If the version you are targeting is not the current active version, you can run:

nvm uninstall node_version

This command will uninstall the selected version of Node.js.

If the version you would like to remove is the current active version, you must first deactivate nvm to enable your changes:

nvm deactivate

You can now uninstall the current version using the uninstall command above, which will remove all files associated with the targeted version of Node.js except the cached files that can be used for reinstallment.

Conclusion

There are a quite a few ways to get up and running with Node.js on your Ubuntu 18.04 server. Your circumstances will dictate which of the above methods is best for your needs. While using the packaged version in Ubuntu’s repository is the easiest method, using nvm offers additional flexibility.

Originally published by Brennen Bearnes and Kathleen Juell at https://www.digitalocean.com

JavaScript Tutorial: if-else Statement in JavaScript

JavaScript Tutorial: if-else Statement in JavaScript

This JavaScript tutorial is a step by step guide on JavaScript If Else Statements. Learn how to use If Else in javascript and also JavaScript If Else Statements. if-else Statement in JavaScript. JavaScript's conditional statements: if; if-else; nested-if; if-else-if. These statements allow you to control the flow of your program's execution based upon conditions known only during run time.

Decision Making in programming is similar to decision making in real life. In programming also we face some situations where we want a certain block of code to be executed when some condition is fulfilled.
A programming language uses control statements to control the flow of execution of the program based on certain conditions. These are used to cause the flow of execution to advance and branch based on changes to the state of a program.

JavaScript’s conditional statements:

  • if
  • if-else
  • nested-if
  • if-else-if

These statements allow you to control the flow of your program’s execution based upon conditions known only during run time.

  • if: if statement is the most simple decision making statement. It is used to decide whether a certain statement or block of statements will be executed or not i.e if a certain condition is true then a block of statement is executed otherwise not.
    Syntax:
if(condition) 
{
   // Statements to execute if
   // condition is true
}

Here, condition after evaluation will be either true or false. if statement accepts boolean values – if the value is true then it will execute the block of statements under it.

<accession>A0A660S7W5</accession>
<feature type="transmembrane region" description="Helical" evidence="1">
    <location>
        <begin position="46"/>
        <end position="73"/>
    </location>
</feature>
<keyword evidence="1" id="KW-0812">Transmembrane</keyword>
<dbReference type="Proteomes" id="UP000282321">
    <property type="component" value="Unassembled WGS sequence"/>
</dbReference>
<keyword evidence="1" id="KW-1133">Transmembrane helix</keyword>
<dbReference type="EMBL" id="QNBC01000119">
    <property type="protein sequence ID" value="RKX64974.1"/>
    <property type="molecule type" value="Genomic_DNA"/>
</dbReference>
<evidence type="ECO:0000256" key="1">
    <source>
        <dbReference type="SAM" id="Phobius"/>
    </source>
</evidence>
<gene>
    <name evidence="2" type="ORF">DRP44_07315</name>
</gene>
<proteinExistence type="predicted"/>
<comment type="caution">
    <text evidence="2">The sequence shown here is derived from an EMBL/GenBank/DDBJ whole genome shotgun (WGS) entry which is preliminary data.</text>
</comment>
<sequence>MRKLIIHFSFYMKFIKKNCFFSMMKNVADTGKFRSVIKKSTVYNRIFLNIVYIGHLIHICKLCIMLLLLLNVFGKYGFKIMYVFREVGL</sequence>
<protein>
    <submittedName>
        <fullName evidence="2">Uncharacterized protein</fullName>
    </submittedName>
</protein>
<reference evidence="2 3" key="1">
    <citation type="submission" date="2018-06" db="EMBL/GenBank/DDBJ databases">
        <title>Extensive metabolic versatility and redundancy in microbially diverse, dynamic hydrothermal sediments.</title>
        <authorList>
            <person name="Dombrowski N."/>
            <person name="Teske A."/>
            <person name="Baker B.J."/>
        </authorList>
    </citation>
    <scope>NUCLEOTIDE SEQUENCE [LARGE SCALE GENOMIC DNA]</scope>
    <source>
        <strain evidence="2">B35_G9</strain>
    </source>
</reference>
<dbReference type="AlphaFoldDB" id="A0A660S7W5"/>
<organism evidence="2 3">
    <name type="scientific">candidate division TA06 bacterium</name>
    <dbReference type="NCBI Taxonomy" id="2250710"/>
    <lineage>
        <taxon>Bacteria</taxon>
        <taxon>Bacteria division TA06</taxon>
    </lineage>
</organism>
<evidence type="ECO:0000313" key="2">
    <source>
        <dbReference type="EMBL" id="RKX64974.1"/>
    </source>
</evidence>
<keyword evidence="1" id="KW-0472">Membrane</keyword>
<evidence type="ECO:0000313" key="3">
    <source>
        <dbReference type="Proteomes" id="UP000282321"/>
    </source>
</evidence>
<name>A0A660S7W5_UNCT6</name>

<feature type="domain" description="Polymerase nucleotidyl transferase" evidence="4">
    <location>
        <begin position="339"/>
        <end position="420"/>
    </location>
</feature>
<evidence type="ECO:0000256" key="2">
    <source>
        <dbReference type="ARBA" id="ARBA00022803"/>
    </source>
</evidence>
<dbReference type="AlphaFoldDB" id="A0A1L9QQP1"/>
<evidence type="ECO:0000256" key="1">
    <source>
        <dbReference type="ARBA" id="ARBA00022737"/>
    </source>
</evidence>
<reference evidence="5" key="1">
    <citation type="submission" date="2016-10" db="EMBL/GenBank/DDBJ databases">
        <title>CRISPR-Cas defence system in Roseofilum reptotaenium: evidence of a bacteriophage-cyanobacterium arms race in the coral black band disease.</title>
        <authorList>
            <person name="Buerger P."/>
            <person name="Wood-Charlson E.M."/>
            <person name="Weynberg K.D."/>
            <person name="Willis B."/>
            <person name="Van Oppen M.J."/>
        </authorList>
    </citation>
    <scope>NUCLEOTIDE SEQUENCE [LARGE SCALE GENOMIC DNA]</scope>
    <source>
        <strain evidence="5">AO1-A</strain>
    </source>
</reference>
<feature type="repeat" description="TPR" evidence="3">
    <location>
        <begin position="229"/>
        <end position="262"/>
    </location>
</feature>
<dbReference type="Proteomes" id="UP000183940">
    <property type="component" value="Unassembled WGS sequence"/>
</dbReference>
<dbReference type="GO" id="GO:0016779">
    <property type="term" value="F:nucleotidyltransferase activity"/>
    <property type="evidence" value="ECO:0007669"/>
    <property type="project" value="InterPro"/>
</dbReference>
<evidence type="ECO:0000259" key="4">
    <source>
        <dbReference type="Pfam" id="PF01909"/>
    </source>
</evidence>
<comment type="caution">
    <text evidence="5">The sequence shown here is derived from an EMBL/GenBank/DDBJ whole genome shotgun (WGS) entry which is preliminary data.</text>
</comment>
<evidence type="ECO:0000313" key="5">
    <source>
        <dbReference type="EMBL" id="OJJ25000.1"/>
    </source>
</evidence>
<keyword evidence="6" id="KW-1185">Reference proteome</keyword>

If we do not provide the curly braces ‘{‘ and ‘}’ after if( condition ) then by default if statement will consider the immediate one statement to be inside its block. For example,

if(condition)
   statement1;
   statement2;

// Here if the condition is true, if block 
// will consider only statement1 to be inside 
// its block.

Flow chart:

Example:

<script type = "text/javaScript"> 

// JavaScript program to illustrate If statement 

var i = 10; 

if (i > 15) 
document.write("10 is less than 15"); 

// This statement will be executed 
// as if considers one statement by default 
document.write("I am Not in if"); 

< /script> 

Output:

I am Not in if
  • if-else: The if statement alone tells us that if a condition is true it will execute a block of statements and if the condition is false it won’t. But what if we want to do something else if the condition is false. Here comes the else statement. We can use the else statement with if statement to execute a block of code when the condition is false.
    Syntax:
if (condition)
{
    // Executes this block if
    // condition is true
}
else
{
    // Executes this block if
    // condition is false
}


Example:

<script type = "text/javaScript"> 

// JavaScript program to illustrate If-else statement 

var i = 10; 

if (i < 15) 
document.write("10 is less than 15"); 
else
document.write("I am Not in if"); 

< /script> 

Output:

i is smaller than 15
  • nested-if A nested if is an if statement that is the target of another if or else. Nested if statements means an if statement inside an if statement. Yes, JavaScript allows us to nest if statements within if statements. i.e, we can place an if statement inside another if statement.
    Syntax:
if (condition1) 
{
   // Executes when condition1 is true
   if (condition2) 
   {